Several dystopian novels describe a future in which homo sapiens become enslaved or extinct because of the rise of robots and computers unwisely endowed with artificial intelligence by humans. Current buzz in the compliance world doesn't entail speculation on our extinction. However, there has been talk this month about the potential for regtech, or regulatory technology, to save banks vast amounts of money. No small part of the savings would be realized by replacing thousands of compliance officers with compliance bots. Asked about what type of reduction in regulation would benefit financial institutions most, Sullivan Cromwell's Senior Chairman Rodgin Cohen...
Fear of regulatory disapproval and data integrity concerns have kept some U.S. financial institutions from more fully incorporating machine learning and other artificial intelligence-based monitoring tools into their anti-money laundering programs, say sources.
Some of the country's largest financial institutions are increasingly seeking to hire more data analysts in efforts to make better sense and use of complex sets of transactional and customer information, say sources.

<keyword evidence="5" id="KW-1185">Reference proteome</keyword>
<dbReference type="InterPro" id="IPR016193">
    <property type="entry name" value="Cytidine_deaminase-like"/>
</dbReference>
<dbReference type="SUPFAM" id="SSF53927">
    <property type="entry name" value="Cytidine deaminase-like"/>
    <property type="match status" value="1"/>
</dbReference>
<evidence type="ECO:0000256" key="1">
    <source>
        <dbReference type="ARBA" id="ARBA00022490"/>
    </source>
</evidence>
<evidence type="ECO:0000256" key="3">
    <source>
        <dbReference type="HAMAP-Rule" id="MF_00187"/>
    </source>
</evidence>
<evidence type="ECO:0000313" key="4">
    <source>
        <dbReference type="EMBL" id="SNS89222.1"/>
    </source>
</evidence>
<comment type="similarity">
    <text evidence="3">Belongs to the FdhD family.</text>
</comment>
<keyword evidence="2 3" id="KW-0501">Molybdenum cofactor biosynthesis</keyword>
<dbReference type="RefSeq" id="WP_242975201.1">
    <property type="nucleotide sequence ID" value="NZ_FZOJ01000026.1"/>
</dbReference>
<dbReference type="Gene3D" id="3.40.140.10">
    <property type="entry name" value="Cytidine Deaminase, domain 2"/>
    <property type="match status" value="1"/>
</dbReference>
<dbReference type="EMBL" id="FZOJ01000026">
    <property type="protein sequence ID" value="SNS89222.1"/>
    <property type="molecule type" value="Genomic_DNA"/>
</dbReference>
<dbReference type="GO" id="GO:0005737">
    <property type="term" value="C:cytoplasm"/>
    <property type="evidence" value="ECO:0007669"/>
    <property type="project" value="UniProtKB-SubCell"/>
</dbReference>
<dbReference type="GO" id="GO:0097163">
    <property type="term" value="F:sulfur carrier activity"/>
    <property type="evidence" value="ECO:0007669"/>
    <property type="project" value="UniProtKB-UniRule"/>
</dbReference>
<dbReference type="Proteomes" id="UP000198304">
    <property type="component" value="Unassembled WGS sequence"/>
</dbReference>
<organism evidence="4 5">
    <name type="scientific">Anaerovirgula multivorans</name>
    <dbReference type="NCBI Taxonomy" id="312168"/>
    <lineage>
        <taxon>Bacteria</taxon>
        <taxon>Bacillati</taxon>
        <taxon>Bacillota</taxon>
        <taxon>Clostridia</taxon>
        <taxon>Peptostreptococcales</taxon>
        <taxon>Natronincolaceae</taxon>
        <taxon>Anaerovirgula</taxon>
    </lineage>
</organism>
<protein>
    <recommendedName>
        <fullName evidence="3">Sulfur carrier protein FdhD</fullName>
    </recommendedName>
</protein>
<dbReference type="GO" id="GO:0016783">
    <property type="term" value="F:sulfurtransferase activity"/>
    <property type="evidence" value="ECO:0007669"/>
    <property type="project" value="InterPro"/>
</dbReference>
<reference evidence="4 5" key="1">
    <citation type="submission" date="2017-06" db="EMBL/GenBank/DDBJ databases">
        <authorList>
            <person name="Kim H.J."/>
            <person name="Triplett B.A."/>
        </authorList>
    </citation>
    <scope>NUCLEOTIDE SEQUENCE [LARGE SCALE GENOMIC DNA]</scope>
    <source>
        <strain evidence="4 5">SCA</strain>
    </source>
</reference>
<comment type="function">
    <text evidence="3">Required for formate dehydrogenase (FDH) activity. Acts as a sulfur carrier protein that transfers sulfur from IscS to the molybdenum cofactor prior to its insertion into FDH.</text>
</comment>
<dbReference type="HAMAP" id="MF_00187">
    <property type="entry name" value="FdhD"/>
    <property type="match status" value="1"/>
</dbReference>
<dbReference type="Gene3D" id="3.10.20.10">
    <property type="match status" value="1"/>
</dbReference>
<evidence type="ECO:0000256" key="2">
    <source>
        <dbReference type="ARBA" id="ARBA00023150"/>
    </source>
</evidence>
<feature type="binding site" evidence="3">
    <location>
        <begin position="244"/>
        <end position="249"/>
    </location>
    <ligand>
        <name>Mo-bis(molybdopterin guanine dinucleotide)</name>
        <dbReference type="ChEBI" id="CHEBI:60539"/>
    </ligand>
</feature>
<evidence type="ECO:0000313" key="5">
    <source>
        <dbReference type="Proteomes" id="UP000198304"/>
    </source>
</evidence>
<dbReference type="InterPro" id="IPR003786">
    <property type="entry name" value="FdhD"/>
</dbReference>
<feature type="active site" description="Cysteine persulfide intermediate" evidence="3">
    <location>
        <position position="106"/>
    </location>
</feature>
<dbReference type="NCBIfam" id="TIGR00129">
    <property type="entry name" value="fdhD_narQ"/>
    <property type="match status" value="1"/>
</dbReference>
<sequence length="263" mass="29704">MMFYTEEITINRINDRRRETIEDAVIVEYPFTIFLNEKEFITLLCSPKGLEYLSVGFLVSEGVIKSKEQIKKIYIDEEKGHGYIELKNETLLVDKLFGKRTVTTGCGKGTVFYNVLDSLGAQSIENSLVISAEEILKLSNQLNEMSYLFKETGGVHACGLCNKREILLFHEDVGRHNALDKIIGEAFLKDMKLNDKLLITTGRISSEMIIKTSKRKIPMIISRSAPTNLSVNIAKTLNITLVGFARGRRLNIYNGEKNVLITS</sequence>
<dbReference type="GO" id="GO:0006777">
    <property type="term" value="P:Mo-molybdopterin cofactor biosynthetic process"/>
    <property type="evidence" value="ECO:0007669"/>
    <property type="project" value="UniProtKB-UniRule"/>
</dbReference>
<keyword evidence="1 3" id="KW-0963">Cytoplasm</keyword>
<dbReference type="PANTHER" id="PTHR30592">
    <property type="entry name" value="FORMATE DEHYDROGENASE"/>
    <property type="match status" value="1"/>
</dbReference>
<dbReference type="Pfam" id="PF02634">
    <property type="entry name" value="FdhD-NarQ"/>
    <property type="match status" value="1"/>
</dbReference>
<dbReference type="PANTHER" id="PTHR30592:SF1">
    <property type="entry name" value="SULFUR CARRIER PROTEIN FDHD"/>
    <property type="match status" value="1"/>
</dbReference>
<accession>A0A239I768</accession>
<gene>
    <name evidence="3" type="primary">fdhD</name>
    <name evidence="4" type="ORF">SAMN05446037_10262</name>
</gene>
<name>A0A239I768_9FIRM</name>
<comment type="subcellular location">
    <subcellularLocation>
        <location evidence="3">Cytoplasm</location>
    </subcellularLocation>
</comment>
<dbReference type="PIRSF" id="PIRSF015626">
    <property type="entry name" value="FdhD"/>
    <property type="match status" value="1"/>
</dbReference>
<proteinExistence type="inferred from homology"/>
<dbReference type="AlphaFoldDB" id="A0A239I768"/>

Dozens of technology-based financial services firms, or fintechs, are establishing robust anti-money laundering programs to boost their credibility with banks and avoid regulatory penalties, even as regulatory expectations for the industry remain uncertain, say sources.
Technology-based financial service providers are struggling to obtain accounts at global banks which, despite investing millions of dollars to develop the industry, remain skeptical of their ability to manage its risks, say analysts.